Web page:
16. Modeling and Simulating Passenger Behavior for a Station Closure in a Rail Transit Network.

    Directory of Open Access Journals (Sweden)

    Haodong Yin

    Full Text Available A station closure is an abnormal operational situation in which the entrances or exits of a rail transit station have to be closed for some time due to an unexpected incident. A novel approach is developed to estimate the impacts of the alternative station closure scenarios on both passenger behavioral choices at the individual level and passenger demand at the disaggregate level in a rail transit network. Therefore, the contributions of this study are two-fold: (1 A basic passenger behavior optimization model is mathematically constructed based on 0-1 integer programming to describe passengers' responses to alternative origin station closure scenarios and destination station closure scenarios; this model also considers the availability of multi-mode transportation and the uncertain duration of the station closure; (2 An integrated solution algorithm based on the passenger simulation is developed to solve the proposed model and to estimate the effects of a station closure on passenger demand in a rail transit network. Furthermore, 13 groups of numerical experiments based on the Beijing rail transit network are performed as case studies with 2,074,267 records of smart card data. The comparisons of the model outputs and the manual survey show that the accuracy of our proposed behavior optimization model is approximately 80%. The results also show that our model can be used to capture the passenger behavior and to quantitatively estimate the effects of alternative closure scenarios on passenger flow demand for the rail transit network. Moreover, the closure duration and its overestimation greatly influence the individual behavioral choices of the affected passengers and the passenger demand. Furthermore, if the rail transit operator can more accurately estimate the closure duration (namely, as g approaches 1, the impact of the closure can be somewhat mitigated.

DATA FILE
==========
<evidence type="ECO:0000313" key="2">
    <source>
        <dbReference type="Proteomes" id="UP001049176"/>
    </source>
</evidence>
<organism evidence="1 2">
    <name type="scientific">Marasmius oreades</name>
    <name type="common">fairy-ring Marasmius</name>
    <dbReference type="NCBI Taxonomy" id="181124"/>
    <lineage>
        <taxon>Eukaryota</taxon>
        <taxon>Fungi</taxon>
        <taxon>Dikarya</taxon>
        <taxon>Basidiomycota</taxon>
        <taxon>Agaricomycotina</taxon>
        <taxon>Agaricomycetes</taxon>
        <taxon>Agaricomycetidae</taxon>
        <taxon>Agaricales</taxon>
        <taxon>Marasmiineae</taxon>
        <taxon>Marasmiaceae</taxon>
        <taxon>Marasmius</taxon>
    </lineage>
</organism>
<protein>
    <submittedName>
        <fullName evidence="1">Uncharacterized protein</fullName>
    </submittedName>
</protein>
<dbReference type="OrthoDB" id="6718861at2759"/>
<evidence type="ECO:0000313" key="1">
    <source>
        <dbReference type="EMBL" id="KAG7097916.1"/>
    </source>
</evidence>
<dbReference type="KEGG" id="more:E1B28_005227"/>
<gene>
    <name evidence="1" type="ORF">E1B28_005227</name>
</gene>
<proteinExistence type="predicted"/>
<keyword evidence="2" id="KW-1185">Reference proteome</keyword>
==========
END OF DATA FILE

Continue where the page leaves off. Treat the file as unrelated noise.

17. Modeling and Simulating Passenger Behavior for a Station Closure in a Rail Transit Network.

    Science.gov (United States)

    Yin, Haodong; Han, Baoming; Li, Dewei; Wu, Jianjun; Sun, Huijun

    2016-01-01